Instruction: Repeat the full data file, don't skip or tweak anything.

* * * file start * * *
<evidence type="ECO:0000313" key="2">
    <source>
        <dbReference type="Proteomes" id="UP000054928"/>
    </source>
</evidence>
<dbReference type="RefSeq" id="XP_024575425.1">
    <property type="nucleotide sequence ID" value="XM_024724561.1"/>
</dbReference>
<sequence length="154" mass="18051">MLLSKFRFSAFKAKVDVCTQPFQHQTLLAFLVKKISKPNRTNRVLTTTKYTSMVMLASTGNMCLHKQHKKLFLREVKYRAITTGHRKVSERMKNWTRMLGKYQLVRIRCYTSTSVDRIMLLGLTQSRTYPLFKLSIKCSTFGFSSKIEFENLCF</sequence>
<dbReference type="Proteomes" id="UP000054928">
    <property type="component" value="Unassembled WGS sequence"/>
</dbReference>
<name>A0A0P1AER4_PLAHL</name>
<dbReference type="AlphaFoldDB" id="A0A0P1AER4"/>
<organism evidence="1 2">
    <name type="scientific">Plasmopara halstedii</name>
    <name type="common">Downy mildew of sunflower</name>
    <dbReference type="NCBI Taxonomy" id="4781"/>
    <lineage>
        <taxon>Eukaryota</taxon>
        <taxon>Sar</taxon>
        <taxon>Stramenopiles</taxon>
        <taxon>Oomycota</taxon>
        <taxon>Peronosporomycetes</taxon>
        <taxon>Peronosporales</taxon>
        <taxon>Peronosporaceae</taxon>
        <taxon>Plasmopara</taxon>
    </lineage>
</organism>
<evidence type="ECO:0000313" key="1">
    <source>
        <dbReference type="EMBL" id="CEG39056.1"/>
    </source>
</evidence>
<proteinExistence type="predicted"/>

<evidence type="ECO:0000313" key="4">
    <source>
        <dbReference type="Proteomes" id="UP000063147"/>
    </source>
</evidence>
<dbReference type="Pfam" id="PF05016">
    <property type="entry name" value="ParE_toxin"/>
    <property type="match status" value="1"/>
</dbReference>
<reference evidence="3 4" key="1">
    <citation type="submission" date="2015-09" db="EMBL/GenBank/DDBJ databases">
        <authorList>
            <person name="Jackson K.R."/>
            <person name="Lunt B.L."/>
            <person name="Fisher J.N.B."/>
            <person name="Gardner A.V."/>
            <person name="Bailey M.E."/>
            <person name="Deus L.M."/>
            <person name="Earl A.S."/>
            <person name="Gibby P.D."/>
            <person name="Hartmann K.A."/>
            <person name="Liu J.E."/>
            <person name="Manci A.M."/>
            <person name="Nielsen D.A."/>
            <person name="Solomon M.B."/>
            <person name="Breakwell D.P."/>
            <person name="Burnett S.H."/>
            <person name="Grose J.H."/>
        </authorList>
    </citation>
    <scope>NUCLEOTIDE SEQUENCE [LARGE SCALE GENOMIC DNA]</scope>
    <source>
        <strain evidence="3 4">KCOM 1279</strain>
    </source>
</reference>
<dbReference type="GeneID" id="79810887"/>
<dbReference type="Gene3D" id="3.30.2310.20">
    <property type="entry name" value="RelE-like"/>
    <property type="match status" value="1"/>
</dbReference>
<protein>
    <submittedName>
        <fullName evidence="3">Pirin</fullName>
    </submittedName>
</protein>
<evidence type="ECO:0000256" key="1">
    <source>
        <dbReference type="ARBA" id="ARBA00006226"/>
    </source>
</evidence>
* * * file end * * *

<evidence type="ECO:0000313" key="2">
    <source>
        <dbReference type="Proteomes" id="UP000054928"/>
    </source>
</evidence>
<dbReference type="RefSeq" id="XP_024575425.1">
    <property type="nucleotide sequence ID" value="XM_024724561.1"/>
</dbReference>
<sequence length="154" mass="18051">MLLSKFRFSAFKAKVDVCTQPFQHQTLLAFLVKKISKPNRTNRVLTTTKYTSMVMLASTGNMCLHKQHKKLFLREVKYRAITTGHRKVSERMKNWTRMLGKYQLVRIRCYTSTSVDRIMLLGLTQSRTYPLFKLSIKCSTFGFSSKIEFENLCF</sequence>
<dbReference type="Proteomes" id="UP000054928">
    <property type="component" value="Unassembled WGS sequence"/>
</dbReference>
<name>A0A0P1AER4_PLAHL</name>
<dbReference type="AlphaFoldDB" id="A0A0P1AER4"/>
<organism evidence="1 2">
    <name type="scientific">Plasmopara halstedii</name>
    <name type="common">Downy mildew of sunflower</name>
    <dbReference type="NCBI Taxonomy" id="4781"/>
    <lineage>
        <taxon>Eukaryota</taxon>
        <taxon>Sar</taxon>
        <taxon>Stramenopiles</taxon>
        <taxon>Oomycota</taxon>
        <taxon>Peronosporomycetes</taxon>
        <taxon>Peronosporales</taxon>
        <taxon>Peronosporaceae</taxon>
        <taxon>Plasmopara</taxon>
    </lineage>
</organism>
<evidence type="ECO:0000313" key="1">
    <source>
        <dbReference type="EMBL" id="CEG39056.1"/>
    </source>
</evidence>
<proteinExistence type="predicted"/>

<evidence type="ECO:0000313" key="4">
    <source>
        <dbReference type="Proteomes" id="UP000063147"/>
    </source>
</evidence>
<dbReference type="Pfam" id="PF05016">
    <property type="entry name" value="ParE_toxin"/>
    <property type="match status" value="1"/>
</dbReference>
<reference evidence="3 4" key="1">
    <citation type="submission" date="2015-09" db="EMBL/GenBank/DDBJ databases">
        <authorList>
            <person name="Jackson K.R."/>
            <person name="Lunt B.L."/>
            <person name="Fisher J.N.B."/>
            <person name="Gardner A.V."/>
            <person name="Bailey M.E."/>
            <person name="Deus L.M."/>
            <person name="Earl A.S."/>
            <person name="Gibby P.D."/>
            <person name="Hartmann K.A."/>
            <person name="Liu J.E."/>
            <person name="Manci A.M."/>
            <person name="Nielsen D.A."/>
            <person name="Solomon M.B."/>
            <person name="Breakwell D.P."/>
            <person name="Burnett S.H."/>
            <person name="Grose J.H."/>
        </authorList>
    </citation>
    <scope>NUCLEOTIDE SEQUENCE [LARGE SCALE GENOMIC DNA]</scope>
    <source>
        <strain evidence="3 4">KCOM 1279</strain>
    </source>
</reference>
<dbReference type="GeneID" id="79810887"/>
<dbReference type="Gene3D" id="3.30.2310.20">
    <property type="entry name" value="RelE-like"/>
    <property type="match status" value="1"/>
</dbReference>
<protein>
    <submittedName>
        <fullName evidence="3">Pirin</fullName>
    </submittedName>
</protein>
<evidence type="ECO:0000256" key="1">
    <source>
        <dbReference type="ARBA" id="ARBA00006226"/>
    </source>
</evidence>